Two identical twins who used to cry and pray to God that they would wake up in a male body finally got what the wished for after understanding that being transgender was a thing.
Jack and Jace Grafe were born in June 1995, and grew up in Baltimore, Maryland in a conservative Christian home, before moving to Monroe, Georgia.
The twins had the same DNA, have grown facial hair since they began taking testosterone in April 2017 and underwent chest surgery in August.
Both graduated from the criminal justice graduates, and both work in law enforcement.
They shared their extraordinary story in a bid to inspire others as Jack, who is now a deputy sheriff’s officer, said:
“As a kid I would cry and pray to God that I would wake up in a male body, not even understanding that being transgender was a thing.
“Now, I am the happiest with myself that I have been in my entire life. That uncomfortable feeling we had before has completely gone. “When we came out, it was to our whole family – mum, dad and our older sister.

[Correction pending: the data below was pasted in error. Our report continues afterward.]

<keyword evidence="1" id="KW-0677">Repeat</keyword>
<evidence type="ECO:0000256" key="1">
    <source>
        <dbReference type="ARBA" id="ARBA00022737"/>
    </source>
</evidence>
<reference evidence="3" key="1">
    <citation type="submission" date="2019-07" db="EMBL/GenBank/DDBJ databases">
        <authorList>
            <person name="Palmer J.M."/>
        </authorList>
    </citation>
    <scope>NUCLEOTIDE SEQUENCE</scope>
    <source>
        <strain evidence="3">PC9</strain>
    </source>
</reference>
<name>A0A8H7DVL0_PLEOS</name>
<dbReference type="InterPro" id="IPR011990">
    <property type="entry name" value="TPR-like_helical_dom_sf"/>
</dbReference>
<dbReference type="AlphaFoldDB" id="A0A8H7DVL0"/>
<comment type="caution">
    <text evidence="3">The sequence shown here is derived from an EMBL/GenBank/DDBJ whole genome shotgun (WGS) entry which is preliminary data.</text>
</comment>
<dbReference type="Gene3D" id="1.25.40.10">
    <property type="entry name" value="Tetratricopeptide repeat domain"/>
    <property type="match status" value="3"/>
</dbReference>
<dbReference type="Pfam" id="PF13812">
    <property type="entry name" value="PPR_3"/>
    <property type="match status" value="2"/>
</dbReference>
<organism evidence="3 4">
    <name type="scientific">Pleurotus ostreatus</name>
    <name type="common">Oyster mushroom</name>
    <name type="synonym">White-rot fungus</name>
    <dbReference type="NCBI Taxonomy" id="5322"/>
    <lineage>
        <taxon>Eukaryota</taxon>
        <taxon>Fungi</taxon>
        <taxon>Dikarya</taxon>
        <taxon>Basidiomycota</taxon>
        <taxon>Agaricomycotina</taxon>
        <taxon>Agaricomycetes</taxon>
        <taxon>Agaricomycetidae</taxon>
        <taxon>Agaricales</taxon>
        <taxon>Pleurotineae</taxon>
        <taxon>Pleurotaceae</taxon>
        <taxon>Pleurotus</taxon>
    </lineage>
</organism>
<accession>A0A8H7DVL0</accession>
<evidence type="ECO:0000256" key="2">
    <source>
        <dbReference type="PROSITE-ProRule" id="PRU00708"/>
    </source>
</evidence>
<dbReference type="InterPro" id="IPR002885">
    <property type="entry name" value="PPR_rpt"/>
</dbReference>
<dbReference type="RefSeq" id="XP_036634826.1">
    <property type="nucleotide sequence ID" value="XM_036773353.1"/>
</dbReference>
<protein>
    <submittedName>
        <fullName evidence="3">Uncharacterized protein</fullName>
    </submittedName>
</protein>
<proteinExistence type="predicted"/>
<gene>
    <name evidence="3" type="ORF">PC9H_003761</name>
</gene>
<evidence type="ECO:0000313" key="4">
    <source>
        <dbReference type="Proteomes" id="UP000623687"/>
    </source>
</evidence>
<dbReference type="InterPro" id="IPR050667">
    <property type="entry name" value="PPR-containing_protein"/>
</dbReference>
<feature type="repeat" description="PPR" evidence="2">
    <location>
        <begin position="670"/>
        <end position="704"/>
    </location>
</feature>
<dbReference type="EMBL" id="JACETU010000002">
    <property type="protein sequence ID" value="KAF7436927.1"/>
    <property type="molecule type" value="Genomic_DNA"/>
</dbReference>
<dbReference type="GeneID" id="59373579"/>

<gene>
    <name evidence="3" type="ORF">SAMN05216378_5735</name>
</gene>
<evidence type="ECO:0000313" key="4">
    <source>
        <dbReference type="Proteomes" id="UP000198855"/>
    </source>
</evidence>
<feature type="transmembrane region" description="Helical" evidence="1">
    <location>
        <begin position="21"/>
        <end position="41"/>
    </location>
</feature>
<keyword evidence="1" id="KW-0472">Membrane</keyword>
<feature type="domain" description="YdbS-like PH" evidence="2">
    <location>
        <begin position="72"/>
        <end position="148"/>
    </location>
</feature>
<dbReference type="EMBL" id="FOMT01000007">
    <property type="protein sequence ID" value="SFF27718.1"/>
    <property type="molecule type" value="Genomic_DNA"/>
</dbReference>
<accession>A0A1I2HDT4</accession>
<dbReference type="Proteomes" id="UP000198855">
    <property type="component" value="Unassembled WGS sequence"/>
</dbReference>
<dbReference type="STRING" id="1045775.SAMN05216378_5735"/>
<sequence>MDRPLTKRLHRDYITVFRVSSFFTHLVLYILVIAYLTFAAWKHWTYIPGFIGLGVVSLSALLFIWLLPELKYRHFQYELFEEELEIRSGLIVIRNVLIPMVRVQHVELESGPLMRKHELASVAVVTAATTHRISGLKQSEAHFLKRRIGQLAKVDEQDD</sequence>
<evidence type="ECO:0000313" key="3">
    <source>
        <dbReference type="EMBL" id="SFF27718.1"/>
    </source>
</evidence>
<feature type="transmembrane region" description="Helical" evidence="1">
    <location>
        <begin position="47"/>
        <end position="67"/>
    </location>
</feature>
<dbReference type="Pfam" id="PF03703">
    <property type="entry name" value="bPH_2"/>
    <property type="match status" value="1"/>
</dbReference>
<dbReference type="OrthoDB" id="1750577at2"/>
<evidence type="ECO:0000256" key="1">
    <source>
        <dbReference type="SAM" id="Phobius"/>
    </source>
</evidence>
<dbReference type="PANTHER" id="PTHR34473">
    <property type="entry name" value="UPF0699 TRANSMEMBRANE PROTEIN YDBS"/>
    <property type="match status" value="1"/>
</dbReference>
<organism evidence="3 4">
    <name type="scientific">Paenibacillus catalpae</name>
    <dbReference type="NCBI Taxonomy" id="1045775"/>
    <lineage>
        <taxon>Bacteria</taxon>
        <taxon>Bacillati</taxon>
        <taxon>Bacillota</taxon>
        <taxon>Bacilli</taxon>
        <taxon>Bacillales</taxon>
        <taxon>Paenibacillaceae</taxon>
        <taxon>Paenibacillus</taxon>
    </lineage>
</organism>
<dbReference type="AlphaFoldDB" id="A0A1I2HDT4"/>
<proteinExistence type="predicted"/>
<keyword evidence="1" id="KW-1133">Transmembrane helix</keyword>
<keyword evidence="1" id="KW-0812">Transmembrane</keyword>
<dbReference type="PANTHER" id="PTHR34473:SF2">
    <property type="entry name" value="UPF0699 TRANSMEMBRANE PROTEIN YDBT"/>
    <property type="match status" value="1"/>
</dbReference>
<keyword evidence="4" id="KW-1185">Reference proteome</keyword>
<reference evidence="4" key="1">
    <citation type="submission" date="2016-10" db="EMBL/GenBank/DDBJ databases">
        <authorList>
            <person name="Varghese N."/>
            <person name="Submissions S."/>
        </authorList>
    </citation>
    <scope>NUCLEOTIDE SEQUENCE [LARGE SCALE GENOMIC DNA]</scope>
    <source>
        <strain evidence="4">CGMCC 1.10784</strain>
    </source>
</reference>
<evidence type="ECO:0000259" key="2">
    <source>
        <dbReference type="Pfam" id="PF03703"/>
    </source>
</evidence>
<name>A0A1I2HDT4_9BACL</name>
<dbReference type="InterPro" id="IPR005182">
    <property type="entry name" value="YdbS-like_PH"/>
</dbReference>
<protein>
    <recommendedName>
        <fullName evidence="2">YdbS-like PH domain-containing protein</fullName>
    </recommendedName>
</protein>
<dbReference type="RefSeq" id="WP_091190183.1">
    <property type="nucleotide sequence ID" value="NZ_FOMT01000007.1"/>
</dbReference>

“Our parents had never seen anything like it. They have never experienced gay or transgender people and my dad is a pastor. We live in Georgia. “At work, I have had my fair share of people calling me a ‘s***’ – she, he, it. Usually, they just don’t understand.
“People still refer to us as female. Whenever I hear ‘she’ or ‘her’ it is like a kick in the stomach. “It hurts but I get it. At a young age, I was skeptical of it myself. For some people, it is a hard pill to swallow. “There are times when I wish I was just born – and I don’t mean this in a negative way -but ‘normal’, and that I was biologically male.
Jace, who just started in the police academy, also as a deputy officer added:
“Honestly, the twin thing has helped. “If I was to go back to when I was 15 or 16 I would never think in a million years that I would have got to this point.”It was a fantasy and I always wished it was going to happy but I wasn’t brave enough. I didn’t have the guts.
“Being a twin means I don’t feel alone. Somebody else is experiencing the exact same things as I am going through and that made me stronger.”
Despite not coming out until adulthood and keeping their gender identity secret from each other, both twins felt the same way – that they were male, not female.